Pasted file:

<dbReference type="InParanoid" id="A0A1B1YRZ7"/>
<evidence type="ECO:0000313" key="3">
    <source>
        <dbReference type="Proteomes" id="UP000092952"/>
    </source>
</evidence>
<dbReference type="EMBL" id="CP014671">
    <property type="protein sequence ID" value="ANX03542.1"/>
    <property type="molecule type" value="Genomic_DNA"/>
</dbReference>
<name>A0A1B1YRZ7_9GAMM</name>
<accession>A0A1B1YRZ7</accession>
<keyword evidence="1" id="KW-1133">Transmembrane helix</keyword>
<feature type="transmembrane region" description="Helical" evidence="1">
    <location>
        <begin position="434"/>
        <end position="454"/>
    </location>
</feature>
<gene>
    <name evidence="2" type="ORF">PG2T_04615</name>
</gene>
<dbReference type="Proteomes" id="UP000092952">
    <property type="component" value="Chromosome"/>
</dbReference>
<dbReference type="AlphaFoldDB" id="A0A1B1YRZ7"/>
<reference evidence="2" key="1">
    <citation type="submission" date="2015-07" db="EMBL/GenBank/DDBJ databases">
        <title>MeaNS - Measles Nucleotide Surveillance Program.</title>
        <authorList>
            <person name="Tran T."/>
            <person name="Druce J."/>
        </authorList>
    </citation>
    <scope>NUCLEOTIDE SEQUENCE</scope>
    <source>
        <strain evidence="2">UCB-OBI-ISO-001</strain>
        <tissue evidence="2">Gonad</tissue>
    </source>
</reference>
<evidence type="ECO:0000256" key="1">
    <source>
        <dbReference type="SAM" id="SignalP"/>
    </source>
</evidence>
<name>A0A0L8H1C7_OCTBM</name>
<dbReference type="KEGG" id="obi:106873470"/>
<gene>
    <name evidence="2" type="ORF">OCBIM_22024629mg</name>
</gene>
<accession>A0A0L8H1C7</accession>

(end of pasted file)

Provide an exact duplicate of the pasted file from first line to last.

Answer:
<dbReference type="InParanoid" id="A0A1B1YRZ7"/>
<evidence type="ECO:0000313" key="3">
    <source>
        <dbReference type="Proteomes" id="UP000092952"/>
    </source>
</evidence>
<dbReference type="EMBL" id="CP014671">
    <property type="protein sequence ID" value="ANX03542.1"/>
    <property type="molecule type" value="Genomic_DNA"/>
</dbReference>
<name>A0A1B1YRZ7_9GAMM</name>
<accession>A0A1B1YRZ7</accession>
<keyword evidence="1" id="KW-1133">Transmembrane helix</keyword>
<feature type="transmembrane region" description="Helical" evidence="1">
    <location>
        <begin position="434"/>
        <end position="454"/>
    </location>
</feature>
<gene>
    <name evidence="2" type="ORF">PG2T_04615</name>
</gene>
<dbReference type="Proteomes" id="UP000092952">
    <property type="component" value="Chromosome"/>
</dbReference>
<dbReference type="AlphaFoldDB" id="A0A1B1YRZ7"/>
<reference evidence="2" key="1">
    <citation type="submission" date="2015-07" db="EMBL/GenBank/DDBJ databases">
        <title>MeaNS - Measles Nucleotide Surveillance Program.</title>
        <authorList>
            <person name="Tran T."/>
            <person name="Druce J."/>
        </authorList>
    </citation>
    <scope>NUCLEOTIDE SEQUENCE</scope>
    <source>
        <strain evidence="2">UCB-OBI-ISO-001</strain>
        <tissue evidence="2">Gonad</tissue>
    </source>
</reference>
<evidence type="ECO:0000256" key="1">
    <source>
        <dbReference type="SAM" id="SignalP"/>
    </source>
</evidence>
<name>A0A0L8H1C7_OCTBM</name>
<dbReference type="KEGG" id="obi:106873470"/>
<gene>
    <name evidence="2" type="ORF">OCBIM_22024629mg</name>
</gene>
<accession>A0A0L8H1C7</accession>